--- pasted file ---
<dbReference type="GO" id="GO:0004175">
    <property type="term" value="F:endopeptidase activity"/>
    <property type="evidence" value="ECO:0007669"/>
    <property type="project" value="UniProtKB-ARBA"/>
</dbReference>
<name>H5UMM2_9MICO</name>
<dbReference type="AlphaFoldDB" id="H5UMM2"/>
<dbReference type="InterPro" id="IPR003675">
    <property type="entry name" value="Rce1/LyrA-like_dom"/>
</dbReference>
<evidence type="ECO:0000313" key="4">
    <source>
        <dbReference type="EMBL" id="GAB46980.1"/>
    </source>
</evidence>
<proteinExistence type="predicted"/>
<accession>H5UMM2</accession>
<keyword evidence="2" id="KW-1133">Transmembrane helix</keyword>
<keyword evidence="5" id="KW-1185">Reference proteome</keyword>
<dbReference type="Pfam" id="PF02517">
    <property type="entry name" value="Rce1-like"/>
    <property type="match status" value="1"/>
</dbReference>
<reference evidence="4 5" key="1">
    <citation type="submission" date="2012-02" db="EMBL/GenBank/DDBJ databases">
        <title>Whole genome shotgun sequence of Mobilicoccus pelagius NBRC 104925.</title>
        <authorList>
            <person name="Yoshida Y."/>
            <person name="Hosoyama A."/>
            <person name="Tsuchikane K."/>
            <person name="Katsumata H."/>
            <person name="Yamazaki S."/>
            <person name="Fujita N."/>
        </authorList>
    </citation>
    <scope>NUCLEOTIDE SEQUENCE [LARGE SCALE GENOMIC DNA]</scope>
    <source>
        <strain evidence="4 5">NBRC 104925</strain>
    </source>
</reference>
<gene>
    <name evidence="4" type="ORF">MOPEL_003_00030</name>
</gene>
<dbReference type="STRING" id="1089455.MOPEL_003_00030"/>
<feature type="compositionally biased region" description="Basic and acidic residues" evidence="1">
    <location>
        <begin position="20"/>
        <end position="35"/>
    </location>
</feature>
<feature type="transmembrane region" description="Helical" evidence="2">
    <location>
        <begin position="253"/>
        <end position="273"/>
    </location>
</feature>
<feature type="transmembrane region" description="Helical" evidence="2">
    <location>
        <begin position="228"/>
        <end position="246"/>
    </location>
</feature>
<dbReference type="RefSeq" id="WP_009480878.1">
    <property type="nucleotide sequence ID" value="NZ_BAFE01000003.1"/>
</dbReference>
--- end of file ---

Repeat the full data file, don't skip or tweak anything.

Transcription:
<dbReference type="GO" id="GO:0004175">
    <property type="term" value="F:endopeptidase activity"/>
    <property type="evidence" value="ECO:0007669"/>
    <property type="project" value="UniProtKB-ARBA"/>
</dbReference>
<name>H5UMM2_9MICO</name>
<dbReference type="AlphaFoldDB" id="H5UMM2"/>
<dbReference type="InterPro" id="IPR003675">
    <property type="entry name" value="Rce1/LyrA-like_dom"/>
</dbReference>
<evidence type="ECO:0000313" key="4">
    <source>
        <dbReference type="EMBL" id="GAB46980.1"/>
    </source>
</evidence>
<proteinExistence type="predicted"/>
<accession>H5UMM2</accession>
<keyword evidence="2" id="KW-1133">Transmembrane helix</keyword>
<keyword evidence="5" id="KW-1185">Reference proteome</keyword>
<dbReference type="Pfam" id="PF02517">
    <property type="entry name" value="Rce1-like"/>
    <property type="match status" value="1"/>
</dbReference>
<reference evidence="4 5" key="1">
    <citation type="submission" date="2012-02" db="EMBL/GenBank/DDBJ databases">
        <title>Whole genome shotgun sequence of Mobilicoccus pelagius NBRC 104925.</title>
        <authorList>
            <person name="Yoshida Y."/>
            <person name="Hosoyama A."/>
            <person name="Tsuchikane K."/>
            <person name="Katsumata H."/>
            <person name="Yamazaki S."/>
            <person name="Fujita N."/>
        </authorList>
    </citation>
    <scope>NUCLEOTIDE SEQUENCE [LARGE SCALE GENOMIC DNA]</scope>
    <source>
        <strain evidence="4 5">NBRC 104925</strain>
    </source>
</reference>
<gene>
    <name evidence="4" type="ORF">MOPEL_003_00030</name>
</gene>
<dbReference type="STRING" id="1089455.MOPEL_003_00030"/>
<feature type="compositionally biased region" description="Basic and acidic residues" evidence="1">
    <location>
        <begin position="20"/>
        <end position="35"/>
    </location>
</feature>
<feature type="transmembrane region" description="Helical" evidence="2">
    <location>
        <begin position="253"/>
        <end position="273"/>
    </location>
</feature>
<feature type="transmembrane region" description="Helical" evidence="2">
    <location>
        <begin position="228"/>
        <end position="246"/>
    </location>
</feature>
<dbReference type="RefSeq" id="WP_009480878.1">
    <property type="nucleotide sequence ID" value="NZ_BAFE01000003.1"/>
</dbReference>